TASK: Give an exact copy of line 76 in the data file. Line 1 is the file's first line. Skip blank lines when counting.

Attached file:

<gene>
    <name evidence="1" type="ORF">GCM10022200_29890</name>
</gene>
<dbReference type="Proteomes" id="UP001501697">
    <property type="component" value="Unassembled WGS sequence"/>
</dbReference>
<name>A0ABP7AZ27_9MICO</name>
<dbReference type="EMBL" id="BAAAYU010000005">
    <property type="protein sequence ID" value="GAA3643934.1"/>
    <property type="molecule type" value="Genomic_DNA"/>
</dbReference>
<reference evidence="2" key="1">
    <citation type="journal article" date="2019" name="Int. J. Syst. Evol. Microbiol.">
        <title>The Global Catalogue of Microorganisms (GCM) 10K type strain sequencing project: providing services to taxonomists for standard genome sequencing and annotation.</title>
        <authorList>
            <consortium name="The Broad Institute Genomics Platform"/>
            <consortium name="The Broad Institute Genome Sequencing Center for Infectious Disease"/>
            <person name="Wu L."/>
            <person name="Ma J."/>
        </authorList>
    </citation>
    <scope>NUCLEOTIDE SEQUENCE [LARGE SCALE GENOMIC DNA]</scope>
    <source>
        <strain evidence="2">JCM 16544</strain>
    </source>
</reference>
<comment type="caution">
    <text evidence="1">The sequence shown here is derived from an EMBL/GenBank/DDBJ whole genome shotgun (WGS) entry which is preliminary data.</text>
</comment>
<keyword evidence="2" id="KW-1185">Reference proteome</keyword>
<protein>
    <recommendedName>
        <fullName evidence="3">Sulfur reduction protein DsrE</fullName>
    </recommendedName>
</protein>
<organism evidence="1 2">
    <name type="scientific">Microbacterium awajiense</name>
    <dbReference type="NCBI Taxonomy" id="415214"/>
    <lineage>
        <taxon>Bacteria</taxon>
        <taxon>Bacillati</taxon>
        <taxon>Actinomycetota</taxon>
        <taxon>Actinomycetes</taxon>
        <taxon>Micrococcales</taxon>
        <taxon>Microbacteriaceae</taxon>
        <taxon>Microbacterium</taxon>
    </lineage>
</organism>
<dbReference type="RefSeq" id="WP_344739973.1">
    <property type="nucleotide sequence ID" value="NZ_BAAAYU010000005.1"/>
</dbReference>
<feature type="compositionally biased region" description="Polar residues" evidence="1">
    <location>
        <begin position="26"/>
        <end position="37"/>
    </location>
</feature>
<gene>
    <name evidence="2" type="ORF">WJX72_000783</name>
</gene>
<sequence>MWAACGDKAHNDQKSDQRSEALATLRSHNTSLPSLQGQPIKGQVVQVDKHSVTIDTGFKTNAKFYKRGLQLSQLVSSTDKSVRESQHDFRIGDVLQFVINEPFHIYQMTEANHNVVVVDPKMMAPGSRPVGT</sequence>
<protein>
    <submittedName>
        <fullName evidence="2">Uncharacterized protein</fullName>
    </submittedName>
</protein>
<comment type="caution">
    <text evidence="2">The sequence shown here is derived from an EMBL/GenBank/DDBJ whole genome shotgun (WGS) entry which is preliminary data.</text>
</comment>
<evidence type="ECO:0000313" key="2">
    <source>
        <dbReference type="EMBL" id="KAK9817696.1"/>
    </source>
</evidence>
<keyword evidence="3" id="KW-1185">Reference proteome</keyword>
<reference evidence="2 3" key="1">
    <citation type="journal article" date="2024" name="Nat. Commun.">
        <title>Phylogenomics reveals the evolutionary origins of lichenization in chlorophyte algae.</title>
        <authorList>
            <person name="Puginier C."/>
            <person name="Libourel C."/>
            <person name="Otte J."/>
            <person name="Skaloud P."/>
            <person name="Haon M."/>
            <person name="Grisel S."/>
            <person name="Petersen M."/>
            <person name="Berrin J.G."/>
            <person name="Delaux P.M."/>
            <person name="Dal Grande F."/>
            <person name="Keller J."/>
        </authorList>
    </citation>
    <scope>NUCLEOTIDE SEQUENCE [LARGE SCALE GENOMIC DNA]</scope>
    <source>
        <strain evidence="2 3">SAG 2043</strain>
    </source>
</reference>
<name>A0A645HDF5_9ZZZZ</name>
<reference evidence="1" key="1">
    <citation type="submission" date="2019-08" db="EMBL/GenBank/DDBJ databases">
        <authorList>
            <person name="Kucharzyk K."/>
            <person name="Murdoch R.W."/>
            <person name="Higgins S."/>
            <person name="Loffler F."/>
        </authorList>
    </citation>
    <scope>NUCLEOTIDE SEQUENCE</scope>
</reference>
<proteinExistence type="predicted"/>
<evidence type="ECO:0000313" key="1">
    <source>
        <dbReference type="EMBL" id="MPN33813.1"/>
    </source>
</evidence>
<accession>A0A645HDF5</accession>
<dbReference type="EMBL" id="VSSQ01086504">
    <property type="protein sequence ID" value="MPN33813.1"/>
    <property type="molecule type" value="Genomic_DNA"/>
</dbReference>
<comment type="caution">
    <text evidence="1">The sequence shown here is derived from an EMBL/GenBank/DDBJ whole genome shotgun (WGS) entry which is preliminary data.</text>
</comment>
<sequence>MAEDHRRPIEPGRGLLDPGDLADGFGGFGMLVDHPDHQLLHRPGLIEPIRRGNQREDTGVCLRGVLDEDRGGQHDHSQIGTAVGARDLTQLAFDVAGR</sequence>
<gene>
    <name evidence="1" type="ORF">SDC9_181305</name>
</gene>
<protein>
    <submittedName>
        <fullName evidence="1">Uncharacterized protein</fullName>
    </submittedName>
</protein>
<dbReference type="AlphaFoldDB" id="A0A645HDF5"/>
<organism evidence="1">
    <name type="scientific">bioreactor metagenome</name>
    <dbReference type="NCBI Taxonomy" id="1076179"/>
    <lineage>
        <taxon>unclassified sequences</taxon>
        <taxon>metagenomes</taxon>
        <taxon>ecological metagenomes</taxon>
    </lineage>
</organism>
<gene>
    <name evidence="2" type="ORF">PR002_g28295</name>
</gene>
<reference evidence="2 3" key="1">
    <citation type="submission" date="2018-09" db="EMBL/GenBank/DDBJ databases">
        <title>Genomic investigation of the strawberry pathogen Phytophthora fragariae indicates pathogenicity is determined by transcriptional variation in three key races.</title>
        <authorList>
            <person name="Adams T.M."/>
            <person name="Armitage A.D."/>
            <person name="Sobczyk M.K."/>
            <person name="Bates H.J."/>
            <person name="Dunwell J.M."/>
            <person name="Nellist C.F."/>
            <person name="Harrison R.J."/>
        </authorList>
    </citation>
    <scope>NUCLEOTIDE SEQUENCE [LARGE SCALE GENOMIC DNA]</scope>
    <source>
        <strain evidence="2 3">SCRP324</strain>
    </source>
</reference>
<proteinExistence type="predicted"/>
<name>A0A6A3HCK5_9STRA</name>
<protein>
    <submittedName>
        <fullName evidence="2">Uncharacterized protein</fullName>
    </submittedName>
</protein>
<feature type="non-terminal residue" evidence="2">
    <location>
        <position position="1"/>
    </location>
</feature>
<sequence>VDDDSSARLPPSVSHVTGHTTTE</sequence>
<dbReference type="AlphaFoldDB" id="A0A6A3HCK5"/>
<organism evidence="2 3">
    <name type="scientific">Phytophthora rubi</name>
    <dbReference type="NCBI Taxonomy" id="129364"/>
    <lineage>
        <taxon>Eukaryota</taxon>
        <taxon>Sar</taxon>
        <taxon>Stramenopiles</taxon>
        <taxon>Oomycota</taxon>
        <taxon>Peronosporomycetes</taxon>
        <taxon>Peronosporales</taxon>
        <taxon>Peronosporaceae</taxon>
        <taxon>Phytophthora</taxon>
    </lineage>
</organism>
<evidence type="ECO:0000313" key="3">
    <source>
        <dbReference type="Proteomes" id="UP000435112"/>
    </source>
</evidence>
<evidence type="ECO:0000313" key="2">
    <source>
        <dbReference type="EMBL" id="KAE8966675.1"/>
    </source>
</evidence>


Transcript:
<reference evidence="2 3" key="1">